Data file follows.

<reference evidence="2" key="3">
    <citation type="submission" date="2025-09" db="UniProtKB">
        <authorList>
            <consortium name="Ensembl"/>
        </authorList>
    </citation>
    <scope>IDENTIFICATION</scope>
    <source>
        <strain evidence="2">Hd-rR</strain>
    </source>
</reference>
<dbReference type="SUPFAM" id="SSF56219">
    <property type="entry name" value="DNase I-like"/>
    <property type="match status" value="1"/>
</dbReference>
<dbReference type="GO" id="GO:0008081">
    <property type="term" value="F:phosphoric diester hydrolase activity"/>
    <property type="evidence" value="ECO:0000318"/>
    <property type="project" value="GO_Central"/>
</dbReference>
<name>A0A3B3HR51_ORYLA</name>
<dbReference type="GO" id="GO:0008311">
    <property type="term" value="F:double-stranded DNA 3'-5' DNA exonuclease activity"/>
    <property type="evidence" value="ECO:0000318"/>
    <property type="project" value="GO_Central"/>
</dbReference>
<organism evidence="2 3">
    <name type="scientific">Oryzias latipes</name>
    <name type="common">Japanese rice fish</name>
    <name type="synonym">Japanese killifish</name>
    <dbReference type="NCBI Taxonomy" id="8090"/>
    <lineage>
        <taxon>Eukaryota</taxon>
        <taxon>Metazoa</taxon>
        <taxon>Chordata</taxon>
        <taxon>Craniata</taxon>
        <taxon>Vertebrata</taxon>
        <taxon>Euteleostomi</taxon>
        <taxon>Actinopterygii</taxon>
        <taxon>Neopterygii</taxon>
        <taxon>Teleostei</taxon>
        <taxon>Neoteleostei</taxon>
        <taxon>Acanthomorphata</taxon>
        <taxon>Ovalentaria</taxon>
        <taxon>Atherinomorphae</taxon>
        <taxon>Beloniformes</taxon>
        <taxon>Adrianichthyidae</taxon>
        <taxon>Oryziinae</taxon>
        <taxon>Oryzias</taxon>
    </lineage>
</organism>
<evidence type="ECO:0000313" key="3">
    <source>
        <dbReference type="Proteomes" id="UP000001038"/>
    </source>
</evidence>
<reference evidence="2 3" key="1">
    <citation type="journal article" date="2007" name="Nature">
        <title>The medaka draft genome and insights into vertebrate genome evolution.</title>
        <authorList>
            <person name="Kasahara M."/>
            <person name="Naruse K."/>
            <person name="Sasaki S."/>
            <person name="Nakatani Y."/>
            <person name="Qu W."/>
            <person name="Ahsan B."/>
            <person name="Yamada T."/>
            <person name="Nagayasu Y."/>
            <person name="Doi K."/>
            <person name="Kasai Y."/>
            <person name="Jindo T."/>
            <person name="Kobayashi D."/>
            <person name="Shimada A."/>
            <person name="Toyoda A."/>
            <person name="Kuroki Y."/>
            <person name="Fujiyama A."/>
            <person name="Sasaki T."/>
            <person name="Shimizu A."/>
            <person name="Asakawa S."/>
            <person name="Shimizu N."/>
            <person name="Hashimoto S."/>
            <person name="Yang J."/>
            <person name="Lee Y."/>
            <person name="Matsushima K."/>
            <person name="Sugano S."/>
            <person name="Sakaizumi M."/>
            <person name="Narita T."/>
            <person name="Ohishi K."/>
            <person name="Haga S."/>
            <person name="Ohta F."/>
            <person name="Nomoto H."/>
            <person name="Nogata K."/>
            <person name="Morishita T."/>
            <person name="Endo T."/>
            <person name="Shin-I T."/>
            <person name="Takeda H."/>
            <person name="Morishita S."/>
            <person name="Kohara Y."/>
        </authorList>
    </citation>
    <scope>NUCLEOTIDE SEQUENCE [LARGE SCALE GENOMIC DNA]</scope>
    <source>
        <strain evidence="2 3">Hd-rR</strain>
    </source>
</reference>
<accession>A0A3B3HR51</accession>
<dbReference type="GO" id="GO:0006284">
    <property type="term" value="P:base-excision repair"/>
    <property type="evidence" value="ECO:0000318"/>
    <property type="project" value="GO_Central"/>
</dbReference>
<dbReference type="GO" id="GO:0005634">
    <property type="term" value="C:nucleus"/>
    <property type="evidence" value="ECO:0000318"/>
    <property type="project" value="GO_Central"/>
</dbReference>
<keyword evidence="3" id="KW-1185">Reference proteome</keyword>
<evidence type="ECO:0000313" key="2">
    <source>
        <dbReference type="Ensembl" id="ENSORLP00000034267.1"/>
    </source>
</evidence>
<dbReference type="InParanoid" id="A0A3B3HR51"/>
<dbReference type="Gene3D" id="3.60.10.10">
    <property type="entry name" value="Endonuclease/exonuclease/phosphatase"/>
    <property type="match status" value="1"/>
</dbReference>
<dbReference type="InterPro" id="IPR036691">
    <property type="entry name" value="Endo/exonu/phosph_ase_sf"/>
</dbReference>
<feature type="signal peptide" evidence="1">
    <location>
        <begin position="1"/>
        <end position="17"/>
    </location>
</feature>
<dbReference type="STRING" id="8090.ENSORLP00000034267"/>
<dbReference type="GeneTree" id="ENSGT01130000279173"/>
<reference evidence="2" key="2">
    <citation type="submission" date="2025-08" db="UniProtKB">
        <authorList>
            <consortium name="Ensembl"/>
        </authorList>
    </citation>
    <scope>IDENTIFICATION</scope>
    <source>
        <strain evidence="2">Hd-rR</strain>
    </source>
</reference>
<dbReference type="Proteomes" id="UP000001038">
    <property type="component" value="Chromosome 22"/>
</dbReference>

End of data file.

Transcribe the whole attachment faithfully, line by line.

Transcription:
<reference evidence="2" key="3">
    <citation type="submission" date="2025-09" db="UniProtKB">
        <authorList>
            <consortium name="Ensembl"/>
        </authorList>
    </citation>
    <scope>IDENTIFICATION</scope>
    <source>
        <strain evidence="2">Hd-rR</strain>
    </source>
</reference>
<dbReference type="SUPFAM" id="SSF56219">
    <property type="entry name" value="DNase I-like"/>
    <property type="match status" value="1"/>
</dbReference>
<dbReference type="GO" id="GO:0008081">
    <property type="term" value="F:phosphoric diester hydrolase activity"/>
    <property type="evidence" value="ECO:0000318"/>
    <property type="project" value="GO_Central"/>
</dbReference>
<name>A0A3B3HR51_ORYLA</name>
<dbReference type="GO" id="GO:0008311">
    <property type="term" value="F:double-stranded DNA 3'-5' DNA exonuclease activity"/>
    <property type="evidence" value="ECO:0000318"/>
    <property type="project" value="GO_Central"/>
</dbReference>
<organism evidence="2 3">
    <name type="scientific">Oryzias latipes</name>
    <name type="common">Japanese rice fish</name>
    <name type="synonym">Japanese killifish</name>
    <dbReference type="NCBI Taxonomy" id="8090"/>
    <lineage>
        <taxon>Eukaryota</taxon>
        <taxon>Metazoa</taxon>
        <taxon>Chordata</taxon>
        <taxon>Craniata</taxon>
        <taxon>Vertebrata</taxon>
        <taxon>Euteleostomi</taxon>
        <taxon>Actinopterygii</taxon>
        <taxon>Neopterygii</taxon>
        <taxon>Teleostei</taxon>
        <taxon>Neoteleostei</taxon>
        <taxon>Acanthomorphata</taxon>
        <taxon>Ovalentaria</taxon>
        <taxon>Atherinomorphae</taxon>
        <taxon>Beloniformes</taxon>
        <taxon>Adrianichthyidae</taxon>
        <taxon>Oryziinae</taxon>
        <taxon>Oryzias</taxon>
    </lineage>
</organism>
<evidence type="ECO:0000313" key="3">
    <source>
        <dbReference type="Proteomes" id="UP000001038"/>
    </source>
</evidence>
<reference evidence="2 3" key="1">
    <citation type="journal article" date="2007" name="Nature">
        <title>The medaka draft genome and insights into vertebrate genome evolution.</title>
        <authorList>
            <person name="Kasahara M."/>
            <person name="Naruse K."/>
            <person name="Sasaki S."/>
            <person name="Nakatani Y."/>
            <person name="Qu W."/>
            <person name="Ahsan B."/>
            <person name="Yamada T."/>
            <person name="Nagayasu Y."/>
            <person name="Doi K."/>
            <person name="Kasai Y."/>
            <person name="Jindo T."/>
            <person name="Kobayashi D."/>
            <person name="Shimada A."/>
            <person name="Toyoda A."/>
            <person name="Kuroki Y."/>
            <person name="Fujiyama A."/>
            <person name="Sasaki T."/>
            <person name="Shimizu A."/>
            <person name="Asakawa S."/>
            <person name="Shimizu N."/>
            <person name="Hashimoto S."/>
            <person name="Yang J."/>
            <person name="Lee Y."/>
            <person name="Matsushima K."/>
            <person name="Sugano S."/>
            <person name="Sakaizumi M."/>
            <person name="Narita T."/>
            <person name="Ohishi K."/>
            <person name="Haga S."/>
            <person name="Ohta F."/>
            <person name="Nomoto H."/>
            <person name="Nogata K."/>
            <person name="Morishita T."/>
            <person name="Endo T."/>
            <person name="Shin-I T."/>
            <person name="Takeda H."/>
            <person name="Morishita S."/>
            <person name="Kohara Y."/>
        </authorList>
    </citation>
    <scope>NUCLEOTIDE SEQUENCE [LARGE SCALE GENOMIC DNA]</scope>
    <source>
        <strain evidence="2 3">Hd-rR</strain>
    </source>
</reference>
<accession>A0A3B3HR51</accession>
<dbReference type="GO" id="GO:0006284">
    <property type="term" value="P:base-excision repair"/>
    <property type="evidence" value="ECO:0000318"/>
    <property type="project" value="GO_Central"/>
</dbReference>
<dbReference type="GO" id="GO:0005634">
    <property type="term" value="C:nucleus"/>
    <property type="evidence" value="ECO:0000318"/>
    <property type="project" value="GO_Central"/>
</dbReference>
<keyword evidence="3" id="KW-1185">Reference proteome</keyword>
<evidence type="ECO:0000313" key="2">
    <source>
        <dbReference type="Ensembl" id="ENSORLP00000034267.1"/>
    </source>
</evidence>
<dbReference type="InParanoid" id="A0A3B3HR51"/>
<dbReference type="Gene3D" id="3.60.10.10">
    <property type="entry name" value="Endonuclease/exonuclease/phosphatase"/>
    <property type="match status" value="1"/>
</dbReference>
<dbReference type="InterPro" id="IPR036691">
    <property type="entry name" value="Endo/exonu/phosph_ase_sf"/>
</dbReference>
<feature type="signal peptide" evidence="1">
    <location>
        <begin position="1"/>
        <end position="17"/>
    </location>
</feature>
<dbReference type="STRING" id="8090.ENSORLP00000034267"/>
<dbReference type="GeneTree" id="ENSGT01130000279173"/>
<reference evidence="2" key="2">
    <citation type="submission" date="2025-08" db="UniProtKB">
        <authorList>
            <consortium name="Ensembl"/>
        </authorList>
    </citation>
    <scope>IDENTIFICATION</scope>
    <source>
        <strain evidence="2">Hd-rR</strain>
    </source>
</reference>
<dbReference type="Proteomes" id="UP000001038">
    <property type="component" value="Chromosome 22"/>
</dbReference>